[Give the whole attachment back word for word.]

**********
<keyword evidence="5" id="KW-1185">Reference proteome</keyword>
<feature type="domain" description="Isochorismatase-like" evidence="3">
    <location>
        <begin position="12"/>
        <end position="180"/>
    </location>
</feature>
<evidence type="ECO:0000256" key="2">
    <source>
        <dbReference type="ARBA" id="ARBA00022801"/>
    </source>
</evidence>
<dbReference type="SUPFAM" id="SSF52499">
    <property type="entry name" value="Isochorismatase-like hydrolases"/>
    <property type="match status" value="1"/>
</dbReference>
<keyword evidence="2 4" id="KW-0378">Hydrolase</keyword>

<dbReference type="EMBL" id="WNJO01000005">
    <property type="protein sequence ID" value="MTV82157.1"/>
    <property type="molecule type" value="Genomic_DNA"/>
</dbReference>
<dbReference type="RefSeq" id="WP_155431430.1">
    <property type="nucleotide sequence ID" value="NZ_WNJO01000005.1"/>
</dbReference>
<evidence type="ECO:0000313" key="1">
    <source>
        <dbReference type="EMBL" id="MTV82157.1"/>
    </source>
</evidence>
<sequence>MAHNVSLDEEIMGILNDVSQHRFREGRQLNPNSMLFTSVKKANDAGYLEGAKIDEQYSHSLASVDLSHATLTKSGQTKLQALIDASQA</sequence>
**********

<keyword evidence="5" id="KW-1185">Reference proteome</keyword>
<feature type="domain" description="Isochorismatase-like" evidence="3">
    <location>
        <begin position="12"/>
        <end position="180"/>
    </location>
</feature>
<evidence type="ECO:0000256" key="2">
    <source>
        <dbReference type="ARBA" id="ARBA00022801"/>
    </source>
</evidence>
<dbReference type="SUPFAM" id="SSF52499">
    <property type="entry name" value="Isochorismatase-like hydrolases"/>
    <property type="match status" value="1"/>
</dbReference>
<keyword evidence="2 4" id="KW-0378">Hydrolase</keyword>

<dbReference type="EMBL" id="WNJO01000005">
    <property type="protein sequence ID" value="MTV82157.1"/>
    <property type="molecule type" value="Genomic_DNA"/>
</dbReference>
<dbReference type="RefSeq" id="WP_155431430.1">
    <property type="nucleotide sequence ID" value="NZ_WNJO01000005.1"/>
</dbReference>
<evidence type="ECO:0000313" key="1">
    <source>
        <dbReference type="EMBL" id="MTV82157.1"/>
    </source>
</evidence>
<sequence>MAHNVSLDEEIMGILNDVSQHRFREGRQLNPNSMLFTSVKKANDAGYLEGAKIDEQYSHSLASVDLSHATLTKSGQTKLQALIDASQA</sequence>